Most Active Stories
- Paducah Officials Stay Quiet as Alleged BBQ Festival, Store Violations Come to Light
- Laser Enrichment Company Files Intent to Build on PGDP Site
- Eastern Oregon University President Bob Davies is One of Two Presidential Finalists
- Madisonville Demolition Sparks Asbestos Investigations
- Weather Related Closings
Chuck Jones Lawsuit
Wed October 17, 2012
Jones Company CBR Files for Chapter 11 Bankruptcy
College Book Rental Company, LLC, (CBR) has filed for Chapter 11 bankruptcy.
The case filed October 4, 2012, in the United States Bankruptcy Court for the Middle Tennessee District of Tennessee petitions relief of approximately $15,036,951.93 in debts. Fifteen million dollars of that claim are for money loaned.
CBR is co-owned by Murray businessman Chuck Jones and David Griffin, of Nashville, Tenn. The textbook rental company came under scrutiny in September when textbook publishers McGraw-Hill and Pearson Education filed a restraining order against CBR and other Jones-owned entities for copyright infringement. The order claims the companies created and sold counterfeit textbooks.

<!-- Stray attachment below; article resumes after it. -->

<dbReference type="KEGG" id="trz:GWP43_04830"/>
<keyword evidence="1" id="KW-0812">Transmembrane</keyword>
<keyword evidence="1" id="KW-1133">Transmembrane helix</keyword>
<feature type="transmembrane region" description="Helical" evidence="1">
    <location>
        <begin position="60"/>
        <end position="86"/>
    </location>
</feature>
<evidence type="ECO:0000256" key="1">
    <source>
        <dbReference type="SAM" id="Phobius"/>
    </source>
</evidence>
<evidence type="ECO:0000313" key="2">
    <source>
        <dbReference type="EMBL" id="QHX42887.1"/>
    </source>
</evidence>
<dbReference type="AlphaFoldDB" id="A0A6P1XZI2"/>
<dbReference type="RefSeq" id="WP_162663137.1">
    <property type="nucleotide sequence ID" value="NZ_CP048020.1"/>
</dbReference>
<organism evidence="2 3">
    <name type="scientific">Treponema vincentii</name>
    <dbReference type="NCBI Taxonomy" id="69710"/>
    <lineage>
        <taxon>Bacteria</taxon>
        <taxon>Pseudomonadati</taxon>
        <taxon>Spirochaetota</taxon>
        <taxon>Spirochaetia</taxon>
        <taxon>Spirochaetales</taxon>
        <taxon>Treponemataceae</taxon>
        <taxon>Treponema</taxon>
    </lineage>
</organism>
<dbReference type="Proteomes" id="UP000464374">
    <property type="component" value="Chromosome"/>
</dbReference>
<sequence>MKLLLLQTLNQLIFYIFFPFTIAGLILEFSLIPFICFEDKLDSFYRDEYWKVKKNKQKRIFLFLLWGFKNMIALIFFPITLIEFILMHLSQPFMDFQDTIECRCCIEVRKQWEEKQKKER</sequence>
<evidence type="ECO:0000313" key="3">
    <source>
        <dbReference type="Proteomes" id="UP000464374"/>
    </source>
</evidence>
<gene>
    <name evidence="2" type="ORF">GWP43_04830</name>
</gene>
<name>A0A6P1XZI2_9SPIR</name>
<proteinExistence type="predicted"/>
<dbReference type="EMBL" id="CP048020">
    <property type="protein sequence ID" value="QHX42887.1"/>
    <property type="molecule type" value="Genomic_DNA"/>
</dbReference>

CBR Attorney Bill Norton said that this week the United States Trustee appointed Robert Waldschmidt, of Nashville, as Chapter 11 trustee. Norton said Waldschmidt will run the company until Griffin and Jones settle the bankruptcy case. The trustee must also provide updates on the status of the company to the bankruptcy judge.Waldschmidt said in an email Wednesday night that he spent his first day as trustee meeting with managers and familiarizing himself with the business. He said the CBR operation is viable.
"The bankruptcy results from issues between the owners, but the Chapter 11 actually should stabilize those distractions, and help the company to focus on growing its business," said Waldschmidt.
Jones’ attorney in Nashville had filed a motion on October 5 to dismiss the case or transfer it to Kentucky. The motion claimed the bankruptcy would be more properly handled in Kentucky courts because CBR is a Wyoming LLC and its principal place of business is Calloway County. Griffin objected to the motion, saying a majority of assets and the debtor’s and parties’ professionals are located in and around Nashville. Norton said following discussions this week between the owners, it appears unlikely the case will move out of Tennessee courts.
Norton stated a case of this nature takes around six months to reach resolution. The CBR creditors are set to meet in Nashville to discuss the debt claims November 15.
A Chapter 11 bankruptcy filing means the company may reorganize and continue to operate.
Chuck Jones Lawsuit